To top it off, when certain Catholics chose to emphasize this teaching of Trent in response to concerns about historical critical scriptural study, Pius XII found it opportune to temper their zeal by pointing out, in Divino Afflante Spiritu (1940), paragraph 47, that, “there are but few texts whose sense has been defined by the authority of the Church, nor are those more numerous about which the teaching of the Holy Fathers is unanimous.” According to Pius, the biblical texts on which the Church Fathers speak unanimously are rare. And, if he agreed with the creationists that there are texts in which the Bible tells us the age of the earth and that those were among the rare group on which the Fathers were unanimous, failing to mention it at this historical juncture, when the question was very much a live one, would have been a remarkable oversight. Which brings us to our second problem.
For there simply is no text of Scripture that even purports to speak to the question of the age of the earth. The matter does not seem to have been a question for any of the biblical authors, whose intentions, it must be noted, are what the Church says determine the “literal” (not “literalistic”) meaning of Scripture. Those who approach Scripture with this question must rather painstakingly cobble together a large number of genealogical passages and make a whole series of interpretive decisions about how to add up the numbers they find there. And while there is no denying that many of the Fathers did bring this question to the text, it is telling that they could not agree on an answer.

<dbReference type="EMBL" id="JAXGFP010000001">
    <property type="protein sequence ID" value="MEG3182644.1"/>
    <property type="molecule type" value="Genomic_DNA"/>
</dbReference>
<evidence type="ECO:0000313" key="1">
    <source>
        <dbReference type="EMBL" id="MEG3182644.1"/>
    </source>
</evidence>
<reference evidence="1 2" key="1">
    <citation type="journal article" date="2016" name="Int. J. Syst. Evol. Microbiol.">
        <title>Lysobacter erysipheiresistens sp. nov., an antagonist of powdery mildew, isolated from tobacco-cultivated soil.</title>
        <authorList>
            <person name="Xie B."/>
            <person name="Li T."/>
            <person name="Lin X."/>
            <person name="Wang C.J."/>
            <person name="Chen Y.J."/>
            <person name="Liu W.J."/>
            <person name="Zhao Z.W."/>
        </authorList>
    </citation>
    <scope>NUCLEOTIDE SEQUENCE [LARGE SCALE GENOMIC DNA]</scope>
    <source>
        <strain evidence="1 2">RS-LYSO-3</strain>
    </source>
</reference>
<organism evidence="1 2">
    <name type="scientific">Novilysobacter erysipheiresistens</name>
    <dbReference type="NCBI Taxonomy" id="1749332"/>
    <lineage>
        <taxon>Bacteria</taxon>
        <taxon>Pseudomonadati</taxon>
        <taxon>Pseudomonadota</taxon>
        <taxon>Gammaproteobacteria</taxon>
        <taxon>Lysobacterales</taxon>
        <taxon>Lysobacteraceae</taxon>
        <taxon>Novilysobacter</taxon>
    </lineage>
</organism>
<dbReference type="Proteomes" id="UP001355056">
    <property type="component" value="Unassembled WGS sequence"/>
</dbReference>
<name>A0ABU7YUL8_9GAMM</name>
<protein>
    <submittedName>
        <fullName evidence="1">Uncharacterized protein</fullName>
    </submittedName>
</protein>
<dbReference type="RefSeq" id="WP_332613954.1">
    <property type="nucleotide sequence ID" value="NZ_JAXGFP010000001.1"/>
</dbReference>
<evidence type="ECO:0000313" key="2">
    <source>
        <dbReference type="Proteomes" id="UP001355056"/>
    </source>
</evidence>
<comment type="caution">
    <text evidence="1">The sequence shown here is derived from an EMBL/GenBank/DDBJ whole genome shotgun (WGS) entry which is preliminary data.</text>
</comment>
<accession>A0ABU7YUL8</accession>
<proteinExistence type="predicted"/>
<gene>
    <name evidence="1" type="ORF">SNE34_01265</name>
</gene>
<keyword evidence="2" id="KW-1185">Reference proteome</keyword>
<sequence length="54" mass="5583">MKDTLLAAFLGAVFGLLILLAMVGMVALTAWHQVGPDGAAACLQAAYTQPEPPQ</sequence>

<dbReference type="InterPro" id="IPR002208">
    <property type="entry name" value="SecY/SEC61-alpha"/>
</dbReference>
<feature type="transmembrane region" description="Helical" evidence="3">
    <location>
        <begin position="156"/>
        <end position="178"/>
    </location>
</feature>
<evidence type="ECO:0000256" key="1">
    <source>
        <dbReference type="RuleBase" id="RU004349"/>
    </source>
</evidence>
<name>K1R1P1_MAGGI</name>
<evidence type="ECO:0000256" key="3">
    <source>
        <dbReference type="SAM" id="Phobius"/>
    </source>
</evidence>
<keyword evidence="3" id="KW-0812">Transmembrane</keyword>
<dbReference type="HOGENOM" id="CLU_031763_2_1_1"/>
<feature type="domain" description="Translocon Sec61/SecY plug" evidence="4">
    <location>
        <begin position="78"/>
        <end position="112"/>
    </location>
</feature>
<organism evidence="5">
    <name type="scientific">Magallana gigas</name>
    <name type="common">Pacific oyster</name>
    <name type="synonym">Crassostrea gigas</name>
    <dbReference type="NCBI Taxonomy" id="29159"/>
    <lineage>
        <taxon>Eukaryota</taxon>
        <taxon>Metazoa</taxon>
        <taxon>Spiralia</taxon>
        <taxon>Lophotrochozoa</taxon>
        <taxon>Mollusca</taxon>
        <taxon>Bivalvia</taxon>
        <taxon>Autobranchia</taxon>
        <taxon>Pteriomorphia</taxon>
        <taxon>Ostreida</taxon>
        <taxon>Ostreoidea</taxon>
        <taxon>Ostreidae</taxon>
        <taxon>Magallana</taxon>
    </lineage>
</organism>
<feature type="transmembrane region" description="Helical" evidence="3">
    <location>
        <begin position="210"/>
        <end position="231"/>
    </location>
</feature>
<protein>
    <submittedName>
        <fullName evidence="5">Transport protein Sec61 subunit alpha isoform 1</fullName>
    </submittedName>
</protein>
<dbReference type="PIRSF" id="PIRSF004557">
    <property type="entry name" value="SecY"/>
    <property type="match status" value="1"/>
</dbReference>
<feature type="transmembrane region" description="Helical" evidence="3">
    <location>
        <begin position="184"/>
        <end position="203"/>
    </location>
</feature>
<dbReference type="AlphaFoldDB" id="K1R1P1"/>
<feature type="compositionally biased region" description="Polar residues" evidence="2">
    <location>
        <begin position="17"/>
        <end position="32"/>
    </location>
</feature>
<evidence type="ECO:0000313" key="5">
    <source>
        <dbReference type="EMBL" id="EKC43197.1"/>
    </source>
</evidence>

The Catholic creationist tells us that the Church Fathers were unanimous in teaching that Scripture taught that the earth is less than 10,000 years old. This is sleight of hand. This only looks like unanimity against the backdrop of a 14 billion year old universe. The Venerable Bede certainly did not think he was speaking unanimously with earlier Fathers when his calculations from the same texts found the world to be 1200 years younger than many of them had concluded. A difference of 1200 is tiny out of 14 billion. Out of 5,200 (the number Bede rejected), it is enormous. Indeed, it is hard to imagine a better argument for the idea that the Bible does not mean to teach the age of the earth than the disunity of the Fathers who, reading the same texts, could come to such dramatically different conclusions.